Before 2005, world medical authorities recommended that babies be breastfed exclusively from birth to six months of age for optimal health and developmental benefits. Since the American Academy of Pediatrics (AAP) revised their policy on breastfeeding in 2005, it is now considered to be in a baby’s best interest to breastfeed through the first twelve months, at least. The World Health Organization (WHO) takes this recommendation a step further. WHO recommends that mothers breastfeed their babies exclusively until the baby is six months of age, and until two years of age or beyond (with complimentary foods). The WHO leaves the “beyond” part of their statement somewhat open to interpretation, suggesting that nursing should continue so long as it is still desirable to both the mother and child. The average age worldwide that children wean from breastfeeding is approximately 4.5 years, whereas the U.S. average weaning age falls far below the rest of the world to somewhere between 6 – 12 months. Not surprisingly, the U.S. ranks far below a majority of other countries in rates of successful breastfeeding.
The very same health and developmental benefits that breastfeeding provides in infancy, continue throughout toddlerhood. A toddler who is breastfed will have additional immune system support, nutritional support, and will be at a greatly reduced risk for illness in comparison to a child who is no longer receiving breast milk in their diet. A mother’s risk for cancer, arthritis, and osteoporosis is reduced by breastfeeding, and that risk reduction increases with the amount of time that she nurses her child. Nutritional value of breast milk does not reduce simply because the breastfeeding child reaches a certain age, nor do the specific health benefits that come from breastfeeding suddenly expire at a baby’s first birthday.
There is nothing “wrong” or “perverted” with breastfeeding a young child. The idea of “comfort nursing” is considered to be a large part of a toddler’s desire to breastfeed, and in itself may be met with skepticism and derision. Popular superstition suggests that allowing a child to nurse for comfort beyond infancy will endanger the child’s adjustment to eventual autonomy, and hinders their ability to become independent. Meanwhile, psychologists suggest that meeting dependency needs early in childhood allow children to become more independent later on. By that standard, women who allow “comfort nursing” to continue freely through toddlerhood may very well be raising more successfully independent children than those who wean early and before the child feels ready.
The American Academy of Family Physicians (AAFP) states in its position paper on breastfeeding:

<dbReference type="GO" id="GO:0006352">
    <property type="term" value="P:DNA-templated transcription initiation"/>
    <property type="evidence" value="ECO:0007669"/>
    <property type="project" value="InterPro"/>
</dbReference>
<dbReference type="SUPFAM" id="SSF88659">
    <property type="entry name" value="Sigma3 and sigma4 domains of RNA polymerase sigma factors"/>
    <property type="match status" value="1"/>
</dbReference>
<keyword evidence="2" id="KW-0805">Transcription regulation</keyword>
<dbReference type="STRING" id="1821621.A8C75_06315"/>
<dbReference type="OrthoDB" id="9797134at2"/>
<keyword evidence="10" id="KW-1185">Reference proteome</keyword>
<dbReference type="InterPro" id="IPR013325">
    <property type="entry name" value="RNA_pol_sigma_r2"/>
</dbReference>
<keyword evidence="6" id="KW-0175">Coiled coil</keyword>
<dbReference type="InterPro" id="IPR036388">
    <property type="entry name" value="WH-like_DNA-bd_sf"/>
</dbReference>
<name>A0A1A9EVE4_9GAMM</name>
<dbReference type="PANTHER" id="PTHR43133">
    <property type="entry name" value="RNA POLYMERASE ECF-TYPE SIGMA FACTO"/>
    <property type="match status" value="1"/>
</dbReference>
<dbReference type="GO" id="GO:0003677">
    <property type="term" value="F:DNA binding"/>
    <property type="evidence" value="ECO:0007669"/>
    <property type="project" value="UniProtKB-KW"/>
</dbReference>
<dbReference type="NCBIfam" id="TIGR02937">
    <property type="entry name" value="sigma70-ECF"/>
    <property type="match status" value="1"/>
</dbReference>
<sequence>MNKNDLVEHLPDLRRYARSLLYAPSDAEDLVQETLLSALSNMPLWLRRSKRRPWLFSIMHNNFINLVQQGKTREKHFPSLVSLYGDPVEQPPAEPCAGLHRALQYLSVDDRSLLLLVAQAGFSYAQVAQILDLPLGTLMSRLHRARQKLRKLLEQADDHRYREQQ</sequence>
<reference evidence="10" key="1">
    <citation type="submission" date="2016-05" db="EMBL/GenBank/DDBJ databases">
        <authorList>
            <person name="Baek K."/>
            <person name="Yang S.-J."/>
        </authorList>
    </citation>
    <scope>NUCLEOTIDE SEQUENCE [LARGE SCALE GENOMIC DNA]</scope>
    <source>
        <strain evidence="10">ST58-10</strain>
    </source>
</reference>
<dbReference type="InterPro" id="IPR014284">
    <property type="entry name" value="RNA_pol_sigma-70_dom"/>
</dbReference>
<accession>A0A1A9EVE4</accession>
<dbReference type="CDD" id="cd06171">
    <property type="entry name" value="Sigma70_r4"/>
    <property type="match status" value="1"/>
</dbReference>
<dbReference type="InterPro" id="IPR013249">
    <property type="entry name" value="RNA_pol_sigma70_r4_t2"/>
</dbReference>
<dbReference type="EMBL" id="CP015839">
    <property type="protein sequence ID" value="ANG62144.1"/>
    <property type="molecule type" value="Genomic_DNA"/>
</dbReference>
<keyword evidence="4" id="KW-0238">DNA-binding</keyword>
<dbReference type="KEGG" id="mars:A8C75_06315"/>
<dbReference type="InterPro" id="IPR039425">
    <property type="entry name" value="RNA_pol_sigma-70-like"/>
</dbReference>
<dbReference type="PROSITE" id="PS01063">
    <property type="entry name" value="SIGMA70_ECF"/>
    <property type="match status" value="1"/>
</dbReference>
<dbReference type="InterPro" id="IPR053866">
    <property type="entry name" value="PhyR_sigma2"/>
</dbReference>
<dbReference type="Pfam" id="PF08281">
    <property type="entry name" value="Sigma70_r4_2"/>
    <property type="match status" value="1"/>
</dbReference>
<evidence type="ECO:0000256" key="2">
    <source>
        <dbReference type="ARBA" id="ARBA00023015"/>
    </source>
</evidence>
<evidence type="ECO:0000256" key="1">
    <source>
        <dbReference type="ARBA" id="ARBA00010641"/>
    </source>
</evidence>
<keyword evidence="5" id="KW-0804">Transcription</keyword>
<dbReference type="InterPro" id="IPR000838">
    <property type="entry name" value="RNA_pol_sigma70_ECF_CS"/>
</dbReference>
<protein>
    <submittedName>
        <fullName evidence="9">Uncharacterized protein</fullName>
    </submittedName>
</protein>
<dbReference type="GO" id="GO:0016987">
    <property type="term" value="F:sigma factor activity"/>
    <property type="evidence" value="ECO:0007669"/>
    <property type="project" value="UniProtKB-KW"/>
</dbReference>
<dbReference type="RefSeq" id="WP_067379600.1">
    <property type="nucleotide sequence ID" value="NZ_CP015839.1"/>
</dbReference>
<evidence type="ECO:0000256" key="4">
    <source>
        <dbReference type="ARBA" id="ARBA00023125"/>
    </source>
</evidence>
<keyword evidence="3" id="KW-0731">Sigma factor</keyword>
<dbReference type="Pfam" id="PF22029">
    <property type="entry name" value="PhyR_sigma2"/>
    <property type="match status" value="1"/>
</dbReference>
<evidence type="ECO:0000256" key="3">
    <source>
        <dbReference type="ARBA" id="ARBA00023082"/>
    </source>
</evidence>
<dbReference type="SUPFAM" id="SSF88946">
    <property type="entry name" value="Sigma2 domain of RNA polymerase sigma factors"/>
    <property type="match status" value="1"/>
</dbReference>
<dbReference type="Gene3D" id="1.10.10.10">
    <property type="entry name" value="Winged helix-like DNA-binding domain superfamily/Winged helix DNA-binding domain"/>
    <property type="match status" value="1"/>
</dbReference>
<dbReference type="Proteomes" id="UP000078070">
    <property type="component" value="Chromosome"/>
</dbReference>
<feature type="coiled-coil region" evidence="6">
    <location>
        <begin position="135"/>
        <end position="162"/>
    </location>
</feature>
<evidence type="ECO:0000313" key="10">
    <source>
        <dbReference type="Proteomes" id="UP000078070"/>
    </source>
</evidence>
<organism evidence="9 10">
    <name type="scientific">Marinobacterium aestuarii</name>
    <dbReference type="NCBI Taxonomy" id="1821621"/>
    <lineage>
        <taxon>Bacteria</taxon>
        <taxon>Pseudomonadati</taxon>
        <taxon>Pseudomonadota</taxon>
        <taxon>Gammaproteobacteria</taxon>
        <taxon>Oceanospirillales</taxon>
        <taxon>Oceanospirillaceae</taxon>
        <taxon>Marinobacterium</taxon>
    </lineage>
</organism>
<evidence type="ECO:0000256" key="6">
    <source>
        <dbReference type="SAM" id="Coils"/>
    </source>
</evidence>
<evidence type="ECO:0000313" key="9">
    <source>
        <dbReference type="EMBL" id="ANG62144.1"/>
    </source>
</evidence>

“NURSING BEYOND INFANCY: As recommended by the WHO, breastfeeding should ideally continue beyond infancy, but this is not the cultural norm in the United States and requires ongoing support and encouragement. It has been estimated that a natural weaning age for humans is between two and seven years. Family physicians should be knowledgeable regarding the ongoing benefits to the child of extended breastfeeding, including continued immune protection, better social adjustment, and having a sustainable food source in times of emergency. The longer women breastfeed, the greater the decrease in their risk of breast cancer.” They include that “If the child is younger than two years of age, the child is at increased risk of illness if weaned.” (AAFP 2008)”
There are many articles and publications about the benefits of breastfeeding for babies, as well as its many benefits for mothers. Even people who understand and agree with the collective medical opinion on the subject of breastfeeding, may be taken aback at the idea of breastfeeding children as toddlers. The cultural bias toward breastfeeding and the general oversexualization of womens’ breasts likely have much to do with this prejudice toward extended breastfeeding. The sensible remedy to this situation is better public health education on the subject of extended breastfeeding, which will eventually result in broader public acceptance of the practice. Women who intend on breastfeeding their children past the point of infancy have strong medical opinion and scientific research on their side, regardless of an outdated standard of cultural discomfort with the practice.
— Special thanks to Diana Coote, of OnyaBaby.com, for the beautiful image she provided of her son breastfeeding at 25 months old. OnyaBaby is a family-owned company that produces soft-structured infant carriers. OnyaBaby can also be found on Facebook.
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